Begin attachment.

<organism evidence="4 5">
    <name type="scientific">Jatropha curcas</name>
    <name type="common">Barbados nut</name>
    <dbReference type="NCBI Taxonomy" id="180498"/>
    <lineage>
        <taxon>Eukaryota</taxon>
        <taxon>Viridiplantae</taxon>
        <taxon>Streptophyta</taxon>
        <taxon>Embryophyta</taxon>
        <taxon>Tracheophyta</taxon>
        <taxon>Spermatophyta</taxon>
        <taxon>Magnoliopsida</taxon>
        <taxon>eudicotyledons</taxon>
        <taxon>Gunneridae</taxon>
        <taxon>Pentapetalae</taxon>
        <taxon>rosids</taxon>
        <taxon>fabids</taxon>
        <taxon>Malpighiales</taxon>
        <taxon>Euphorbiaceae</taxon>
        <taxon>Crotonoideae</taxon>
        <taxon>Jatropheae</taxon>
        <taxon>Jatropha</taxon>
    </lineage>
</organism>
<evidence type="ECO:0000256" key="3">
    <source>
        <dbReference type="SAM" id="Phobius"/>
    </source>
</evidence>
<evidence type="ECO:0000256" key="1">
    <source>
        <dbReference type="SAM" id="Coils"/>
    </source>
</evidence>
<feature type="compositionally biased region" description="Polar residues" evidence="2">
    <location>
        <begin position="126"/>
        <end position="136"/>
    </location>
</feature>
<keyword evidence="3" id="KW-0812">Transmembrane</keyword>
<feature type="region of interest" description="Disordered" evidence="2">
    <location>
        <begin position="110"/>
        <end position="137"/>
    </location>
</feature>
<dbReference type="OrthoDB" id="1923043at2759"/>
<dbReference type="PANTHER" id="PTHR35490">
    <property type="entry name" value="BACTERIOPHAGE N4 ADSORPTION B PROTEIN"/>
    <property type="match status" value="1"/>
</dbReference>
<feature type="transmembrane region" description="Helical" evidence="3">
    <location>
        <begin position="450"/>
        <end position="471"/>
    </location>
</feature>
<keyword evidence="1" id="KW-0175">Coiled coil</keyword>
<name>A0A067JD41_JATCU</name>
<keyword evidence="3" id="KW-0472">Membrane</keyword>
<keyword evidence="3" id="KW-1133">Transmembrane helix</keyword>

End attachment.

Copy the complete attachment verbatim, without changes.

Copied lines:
<organism evidence="4 5">
    <name type="scientific">Jatropha curcas</name>
    <name type="common">Barbados nut</name>
    <dbReference type="NCBI Taxonomy" id="180498"/>
    <lineage>
        <taxon>Eukaryota</taxon>
        <taxon>Viridiplantae</taxon>
        <taxon>Streptophyta</taxon>
        <taxon>Embryophyta</taxon>
        <taxon>Tracheophyta</taxon>
        <taxon>Spermatophyta</taxon>
        <taxon>Magnoliopsida</taxon>
        <taxon>eudicotyledons</taxon>
        <taxon>Gunneridae</taxon>
        <taxon>Pentapetalae</taxon>
        <taxon>rosids</taxon>
        <taxon>fabids</taxon>
        <taxon>Malpighiales</taxon>
        <taxon>Euphorbiaceae</taxon>
        <taxon>Crotonoideae</taxon>
        <taxon>Jatropheae</taxon>
        <taxon>Jatropha</taxon>
    </lineage>
</organism>
<evidence type="ECO:0000256" key="3">
    <source>
        <dbReference type="SAM" id="Phobius"/>
    </source>
</evidence>
<evidence type="ECO:0000256" key="1">
    <source>
        <dbReference type="SAM" id="Coils"/>
    </source>
</evidence>
<feature type="compositionally biased region" description="Polar residues" evidence="2">
    <location>
        <begin position="126"/>
        <end position="136"/>
    </location>
</feature>
<keyword evidence="3" id="KW-0812">Transmembrane</keyword>
<feature type="region of interest" description="Disordered" evidence="2">
    <location>
        <begin position="110"/>
        <end position="137"/>
    </location>
</feature>
<dbReference type="OrthoDB" id="1923043at2759"/>
<dbReference type="PANTHER" id="PTHR35490">
    <property type="entry name" value="BACTERIOPHAGE N4 ADSORPTION B PROTEIN"/>
    <property type="match status" value="1"/>
</dbReference>
<feature type="transmembrane region" description="Helical" evidence="3">
    <location>
        <begin position="450"/>
        <end position="471"/>
    </location>
</feature>
<keyword evidence="1" id="KW-0175">Coiled coil</keyword>
<name>A0A067JD41_JATCU</name>
<keyword evidence="3" id="KW-0472">Membrane</keyword>
<keyword evidence="3" id="KW-1133">Transmembrane helix</keyword>